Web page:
An inexplicable lack of enthusiasm cost the Wallabies in key moments as they dropped their first match to Argentina in Australia 35 years, according to coach Michael Cheika.
Cheika hit the nail on the head when he identified the issues plaguing his side post-match as Argentina outworked his side all night.
"We lacked enthusiasm at the key moments often and that let us down," Cheika said.
"A lot of opportunities... big overlaps, chances to score gone missing because of lack of clarity and a lack of enthusiasm.
"One leads to the other generally.
"You're there early, you're there first, you're usually clear with what is going to happen, you don't make a mistake."
The mistakes were frequent but the blunder of the night came after the final siren.Israel Folau had an unmarked Bernard Foley screaming for the ball on his right just five metres out from the Argentinian line.
The equation was simple.
Folau passes, Foley scores.
But he brushed his teammate and a jolting hit knocked the ball free.
It was a play that summed up Australia's night but Cheika labelled the moment "irrelevant" given the standard of rugby his side produced in front of just over 16,000 fans.
"It doesn't come down to one instance," he said.
"The performance is still the same.
"If that last pass goes it doesn't change anything for the other 79 minutes and 59 seconds and what went on.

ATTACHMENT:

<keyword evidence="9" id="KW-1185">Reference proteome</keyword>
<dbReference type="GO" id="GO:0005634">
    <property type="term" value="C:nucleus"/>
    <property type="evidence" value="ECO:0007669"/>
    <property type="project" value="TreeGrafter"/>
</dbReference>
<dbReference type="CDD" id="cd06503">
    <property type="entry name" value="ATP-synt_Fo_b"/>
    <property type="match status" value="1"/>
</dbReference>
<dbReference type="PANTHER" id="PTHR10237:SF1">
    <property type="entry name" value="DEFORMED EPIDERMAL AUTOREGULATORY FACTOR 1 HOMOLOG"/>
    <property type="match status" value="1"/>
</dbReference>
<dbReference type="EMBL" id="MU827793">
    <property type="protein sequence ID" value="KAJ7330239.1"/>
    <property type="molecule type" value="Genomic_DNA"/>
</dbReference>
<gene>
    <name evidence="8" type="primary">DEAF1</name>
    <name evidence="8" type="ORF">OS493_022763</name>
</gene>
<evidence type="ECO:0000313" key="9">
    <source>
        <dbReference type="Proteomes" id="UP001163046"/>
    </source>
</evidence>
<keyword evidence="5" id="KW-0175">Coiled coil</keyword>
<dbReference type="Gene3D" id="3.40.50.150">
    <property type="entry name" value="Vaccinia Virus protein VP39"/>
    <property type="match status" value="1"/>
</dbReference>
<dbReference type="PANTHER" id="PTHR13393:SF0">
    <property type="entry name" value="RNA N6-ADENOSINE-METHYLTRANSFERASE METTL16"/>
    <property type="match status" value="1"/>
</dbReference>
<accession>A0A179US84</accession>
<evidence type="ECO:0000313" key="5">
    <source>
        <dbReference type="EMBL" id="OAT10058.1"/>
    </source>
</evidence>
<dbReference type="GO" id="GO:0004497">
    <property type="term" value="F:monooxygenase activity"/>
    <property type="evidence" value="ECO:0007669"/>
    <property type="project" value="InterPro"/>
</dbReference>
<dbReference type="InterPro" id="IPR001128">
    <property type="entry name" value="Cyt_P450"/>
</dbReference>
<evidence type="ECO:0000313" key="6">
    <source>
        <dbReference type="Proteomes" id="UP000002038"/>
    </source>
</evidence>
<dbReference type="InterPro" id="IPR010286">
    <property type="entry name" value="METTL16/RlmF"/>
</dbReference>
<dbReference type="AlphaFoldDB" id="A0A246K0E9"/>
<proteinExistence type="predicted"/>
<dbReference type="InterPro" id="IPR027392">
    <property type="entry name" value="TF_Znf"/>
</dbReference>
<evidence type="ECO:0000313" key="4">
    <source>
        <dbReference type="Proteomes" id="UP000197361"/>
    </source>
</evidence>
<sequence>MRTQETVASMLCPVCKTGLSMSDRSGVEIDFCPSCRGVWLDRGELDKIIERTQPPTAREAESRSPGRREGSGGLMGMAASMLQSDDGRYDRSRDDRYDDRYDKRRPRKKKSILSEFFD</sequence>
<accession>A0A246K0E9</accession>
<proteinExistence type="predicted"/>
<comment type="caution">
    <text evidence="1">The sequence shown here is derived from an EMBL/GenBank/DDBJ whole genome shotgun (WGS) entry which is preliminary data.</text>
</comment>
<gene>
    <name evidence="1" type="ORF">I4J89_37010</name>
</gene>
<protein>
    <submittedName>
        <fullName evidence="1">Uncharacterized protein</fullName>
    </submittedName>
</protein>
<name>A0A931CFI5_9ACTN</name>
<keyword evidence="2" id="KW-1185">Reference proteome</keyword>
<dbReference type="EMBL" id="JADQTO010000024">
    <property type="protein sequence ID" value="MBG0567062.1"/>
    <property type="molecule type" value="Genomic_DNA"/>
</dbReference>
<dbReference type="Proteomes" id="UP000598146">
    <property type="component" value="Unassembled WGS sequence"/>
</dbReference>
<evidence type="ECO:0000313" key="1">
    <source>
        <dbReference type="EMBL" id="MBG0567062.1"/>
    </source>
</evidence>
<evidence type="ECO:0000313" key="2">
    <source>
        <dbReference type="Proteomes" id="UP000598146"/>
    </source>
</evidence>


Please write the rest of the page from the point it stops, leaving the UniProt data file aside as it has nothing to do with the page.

"That maybe keeps the illusion going because you win.
"But if you're fair dinkum you don't let that cover up the other issues.
"But I would still take winning, mind you."
The Wallabies looked like they would be winning this match after Folau scored a stunning individual try in the 19th minute.
Some superb hands put Will Genia over just nine minutes earlier but the Wallabies' fire quickly faded.
Argentina upped the ante and Cheika couldn't quite explain what went wrong.
"We wanted to go there (early)," Cheika said.
"We were looking for opportunities.
"Expectation maybe... just thought it was going to happen.
"That's where enthusiasm comes in.
"The other team were enthusiastic.
"They brought energy to the contest."
Underpinning the poor performance were three key factors - mauling, scrummaging and defence - that Cheika labelled "the spiritual homes of rugby”
"You can see it in the spiritual homes of rugby,” he said.
"Maul... Scrum... Even though the scrum was pretty even we should have done better there.
"That's where the game starts and the rest goes from there."
There were 21 missed tackles in the first half alone and that reflected the lack of urgency currently plaguing this team.
"In the second half we tackled quite well,” Cheika said
"But there were moments where we just closed our minds.
"We weren't in the moment and missed simple tackles which let guys through.
"The way the flanker breaks through off the lineout... that just can't happen at Test level."
The Wallabies now have a week off before boarding a flight to Port Elizabeth, where they will face an All Blacks-conquering Springboks outfit high on confidence.
On Monday, Australia’s world ranking will be at an all-time low and their confidence appears to be on the same downward slide.
With their backs against the wall they must deliver an against the odds win with the possibility of finishing last in The Rugby Championship well and truly alive.